Good Vibes: The Complex Work of Social Media Influencers in a Pandemic

by Gillian Davenport

May 20, 2020



What kind of work is authentically essential? In the midst of a global pandemic, Americans have been introduced to new classifications of some work as essential. Almost as quickly as we adopted this new terminology to refer to the laborers who must leave their homes to care for others—the nurses, doctors, grocery store clerks, and janitorial staff —we began to publicly proclaim our support and gratitude for their essential work. Social media platforms in the USA and Europe have been an important part of this process, providing a place where millions of people have added hashtags like #thankyouhealthcareworkers and #stayhomesavelives to posts to encourage people to stay home so as to not overwhelm hospitals and healthcare workers. As professionals like hospital staff, postal workers, and gig economy laborers take on personal, bodily risks for the benefit of the social body, they are clearly and undeniably deserving of public gratitude and celebration.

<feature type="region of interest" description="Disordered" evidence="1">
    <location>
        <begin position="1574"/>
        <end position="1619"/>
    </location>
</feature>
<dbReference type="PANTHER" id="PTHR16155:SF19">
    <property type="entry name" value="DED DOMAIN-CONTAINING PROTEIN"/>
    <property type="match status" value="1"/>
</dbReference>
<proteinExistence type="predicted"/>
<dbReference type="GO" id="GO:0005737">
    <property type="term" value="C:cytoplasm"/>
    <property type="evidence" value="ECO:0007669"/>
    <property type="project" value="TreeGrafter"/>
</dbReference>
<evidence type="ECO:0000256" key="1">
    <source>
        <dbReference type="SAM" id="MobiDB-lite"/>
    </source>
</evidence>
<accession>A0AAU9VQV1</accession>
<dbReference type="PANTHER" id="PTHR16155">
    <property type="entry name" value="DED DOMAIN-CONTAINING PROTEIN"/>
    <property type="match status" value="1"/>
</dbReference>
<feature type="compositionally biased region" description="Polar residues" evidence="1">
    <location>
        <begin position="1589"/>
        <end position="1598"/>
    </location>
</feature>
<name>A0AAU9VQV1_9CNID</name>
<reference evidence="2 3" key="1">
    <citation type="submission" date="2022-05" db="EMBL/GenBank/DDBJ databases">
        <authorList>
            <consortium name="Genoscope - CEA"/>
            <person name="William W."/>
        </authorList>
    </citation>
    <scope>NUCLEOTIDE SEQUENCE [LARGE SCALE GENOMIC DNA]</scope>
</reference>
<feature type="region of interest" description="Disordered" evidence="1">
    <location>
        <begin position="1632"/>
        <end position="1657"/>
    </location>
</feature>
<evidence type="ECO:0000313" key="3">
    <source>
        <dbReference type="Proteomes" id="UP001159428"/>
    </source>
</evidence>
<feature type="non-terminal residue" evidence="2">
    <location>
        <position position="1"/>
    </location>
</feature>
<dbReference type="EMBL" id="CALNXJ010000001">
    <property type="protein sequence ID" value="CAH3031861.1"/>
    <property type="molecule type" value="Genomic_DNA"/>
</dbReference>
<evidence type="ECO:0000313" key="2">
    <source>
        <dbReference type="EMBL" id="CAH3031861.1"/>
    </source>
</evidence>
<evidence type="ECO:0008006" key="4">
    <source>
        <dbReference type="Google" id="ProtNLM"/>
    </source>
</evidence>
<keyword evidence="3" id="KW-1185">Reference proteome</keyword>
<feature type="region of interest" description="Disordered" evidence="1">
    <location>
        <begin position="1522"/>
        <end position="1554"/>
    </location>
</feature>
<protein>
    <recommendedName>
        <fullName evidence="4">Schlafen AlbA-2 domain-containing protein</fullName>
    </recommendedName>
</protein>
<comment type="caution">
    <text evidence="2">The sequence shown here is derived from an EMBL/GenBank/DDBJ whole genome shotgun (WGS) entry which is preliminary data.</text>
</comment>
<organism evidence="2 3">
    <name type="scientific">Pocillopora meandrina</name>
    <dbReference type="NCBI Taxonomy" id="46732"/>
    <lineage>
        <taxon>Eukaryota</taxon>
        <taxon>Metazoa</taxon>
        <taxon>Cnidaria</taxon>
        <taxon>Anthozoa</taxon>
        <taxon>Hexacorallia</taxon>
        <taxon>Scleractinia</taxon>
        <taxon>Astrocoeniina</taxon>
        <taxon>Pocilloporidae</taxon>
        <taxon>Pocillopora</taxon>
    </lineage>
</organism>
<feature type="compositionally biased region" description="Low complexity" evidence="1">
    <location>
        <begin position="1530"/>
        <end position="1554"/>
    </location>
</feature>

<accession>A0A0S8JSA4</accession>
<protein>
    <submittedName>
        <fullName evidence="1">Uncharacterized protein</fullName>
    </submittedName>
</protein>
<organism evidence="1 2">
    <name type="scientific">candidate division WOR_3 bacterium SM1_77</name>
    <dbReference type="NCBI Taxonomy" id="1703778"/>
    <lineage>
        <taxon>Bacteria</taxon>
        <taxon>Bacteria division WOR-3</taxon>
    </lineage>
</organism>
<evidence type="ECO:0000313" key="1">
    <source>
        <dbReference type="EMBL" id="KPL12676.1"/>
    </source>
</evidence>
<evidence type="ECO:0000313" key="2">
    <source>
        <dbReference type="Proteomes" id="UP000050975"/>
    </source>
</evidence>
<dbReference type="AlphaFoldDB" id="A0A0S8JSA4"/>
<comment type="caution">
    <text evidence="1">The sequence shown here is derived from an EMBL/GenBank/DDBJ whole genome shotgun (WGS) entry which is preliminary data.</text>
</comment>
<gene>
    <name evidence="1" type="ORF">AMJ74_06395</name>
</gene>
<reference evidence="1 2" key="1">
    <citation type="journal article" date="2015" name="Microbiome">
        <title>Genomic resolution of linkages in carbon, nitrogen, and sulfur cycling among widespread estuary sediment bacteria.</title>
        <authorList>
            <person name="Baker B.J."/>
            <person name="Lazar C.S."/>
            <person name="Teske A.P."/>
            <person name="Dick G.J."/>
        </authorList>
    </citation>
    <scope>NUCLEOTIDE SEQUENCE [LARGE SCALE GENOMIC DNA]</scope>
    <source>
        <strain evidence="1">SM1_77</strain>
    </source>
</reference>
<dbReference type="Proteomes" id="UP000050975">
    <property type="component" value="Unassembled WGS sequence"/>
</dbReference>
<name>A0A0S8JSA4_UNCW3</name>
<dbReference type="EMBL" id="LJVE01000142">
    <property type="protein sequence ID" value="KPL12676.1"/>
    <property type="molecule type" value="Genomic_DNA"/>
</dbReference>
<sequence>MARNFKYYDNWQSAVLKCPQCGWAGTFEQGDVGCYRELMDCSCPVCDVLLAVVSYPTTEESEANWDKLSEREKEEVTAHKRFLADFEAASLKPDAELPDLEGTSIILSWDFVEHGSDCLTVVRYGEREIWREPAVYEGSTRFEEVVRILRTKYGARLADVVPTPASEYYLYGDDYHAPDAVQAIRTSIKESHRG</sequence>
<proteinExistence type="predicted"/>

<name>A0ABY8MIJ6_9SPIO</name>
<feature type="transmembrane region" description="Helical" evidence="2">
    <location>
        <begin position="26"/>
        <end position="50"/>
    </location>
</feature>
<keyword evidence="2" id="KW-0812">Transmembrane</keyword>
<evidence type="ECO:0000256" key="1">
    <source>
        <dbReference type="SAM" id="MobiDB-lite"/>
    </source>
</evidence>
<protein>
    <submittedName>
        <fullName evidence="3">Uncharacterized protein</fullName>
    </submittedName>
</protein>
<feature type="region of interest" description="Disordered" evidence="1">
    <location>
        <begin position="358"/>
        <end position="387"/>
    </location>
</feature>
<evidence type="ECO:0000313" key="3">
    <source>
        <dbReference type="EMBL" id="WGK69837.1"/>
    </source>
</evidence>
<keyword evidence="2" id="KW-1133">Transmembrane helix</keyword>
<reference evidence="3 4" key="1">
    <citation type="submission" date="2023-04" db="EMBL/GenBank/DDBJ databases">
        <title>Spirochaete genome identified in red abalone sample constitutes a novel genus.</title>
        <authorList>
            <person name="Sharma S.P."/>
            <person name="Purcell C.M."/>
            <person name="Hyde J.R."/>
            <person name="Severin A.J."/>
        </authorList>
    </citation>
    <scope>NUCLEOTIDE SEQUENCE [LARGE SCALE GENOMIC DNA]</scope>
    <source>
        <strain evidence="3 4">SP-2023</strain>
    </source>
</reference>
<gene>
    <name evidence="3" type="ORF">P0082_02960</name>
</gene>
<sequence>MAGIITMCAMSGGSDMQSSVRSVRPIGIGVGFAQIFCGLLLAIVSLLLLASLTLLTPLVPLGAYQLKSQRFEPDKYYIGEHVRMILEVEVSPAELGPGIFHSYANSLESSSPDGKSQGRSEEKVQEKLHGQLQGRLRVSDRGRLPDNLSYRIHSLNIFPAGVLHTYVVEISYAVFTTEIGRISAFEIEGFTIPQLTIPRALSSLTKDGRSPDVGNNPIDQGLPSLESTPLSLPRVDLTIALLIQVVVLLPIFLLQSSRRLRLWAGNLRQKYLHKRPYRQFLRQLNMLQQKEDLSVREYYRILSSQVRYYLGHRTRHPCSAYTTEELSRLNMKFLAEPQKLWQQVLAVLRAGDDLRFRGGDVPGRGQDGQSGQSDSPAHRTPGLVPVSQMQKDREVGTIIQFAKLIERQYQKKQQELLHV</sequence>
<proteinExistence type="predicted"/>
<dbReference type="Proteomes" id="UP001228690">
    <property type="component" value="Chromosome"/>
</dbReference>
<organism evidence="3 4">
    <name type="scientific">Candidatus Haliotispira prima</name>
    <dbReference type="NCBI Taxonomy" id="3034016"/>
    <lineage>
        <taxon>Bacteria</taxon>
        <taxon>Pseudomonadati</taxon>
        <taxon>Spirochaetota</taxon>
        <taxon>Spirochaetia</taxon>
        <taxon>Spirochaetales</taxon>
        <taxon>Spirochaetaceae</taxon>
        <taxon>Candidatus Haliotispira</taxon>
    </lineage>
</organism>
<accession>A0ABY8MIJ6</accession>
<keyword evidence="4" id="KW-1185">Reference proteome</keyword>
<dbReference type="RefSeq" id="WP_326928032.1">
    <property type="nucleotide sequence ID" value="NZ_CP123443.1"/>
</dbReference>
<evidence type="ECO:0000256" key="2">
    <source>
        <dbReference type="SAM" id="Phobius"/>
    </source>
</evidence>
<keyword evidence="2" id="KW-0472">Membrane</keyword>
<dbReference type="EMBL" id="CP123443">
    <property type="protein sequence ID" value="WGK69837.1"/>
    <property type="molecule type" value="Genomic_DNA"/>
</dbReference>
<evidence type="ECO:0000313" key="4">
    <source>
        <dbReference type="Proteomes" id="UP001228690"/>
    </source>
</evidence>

The Non-Essential Workers

Yet as new categories of laborers are classified as essential, this prompts a related question: Who are the non-essential workers? How does the value of their labor shift in a moment of crisis? How are they responding to these shifts?

I study a group of people who do something that many others do not consider to be work at all: Instagram influencers. Influencer is a broad term, but it is often used to refer to young women, frequently of color, who promote products and services to large audiences on social media. Influencers can have hundreds of thousands of followers, not always on the basis of talent or skills external to Instagram, but as a direct result of their ability to create likable, attractive, and enviable content. Research on social media users with over 100,000 followers has suggested that “they imagined their audience as a fan base or community with whom they could connect or manage” (Marwick and Boyd 2011, 120). Influencers continually manage their social media output in line with the expectations of their audiences (both followers and corporate sponsors), as their income and professional identity require ongoing work of self-representation through images and text. One of the most crucial of these expectations is “authenticity,” or the perceived “realness” of an influencer. When produced successfully, authenticity blends desire and intimacy into a hydrid commodity-image composed of components of the influencer’s private life.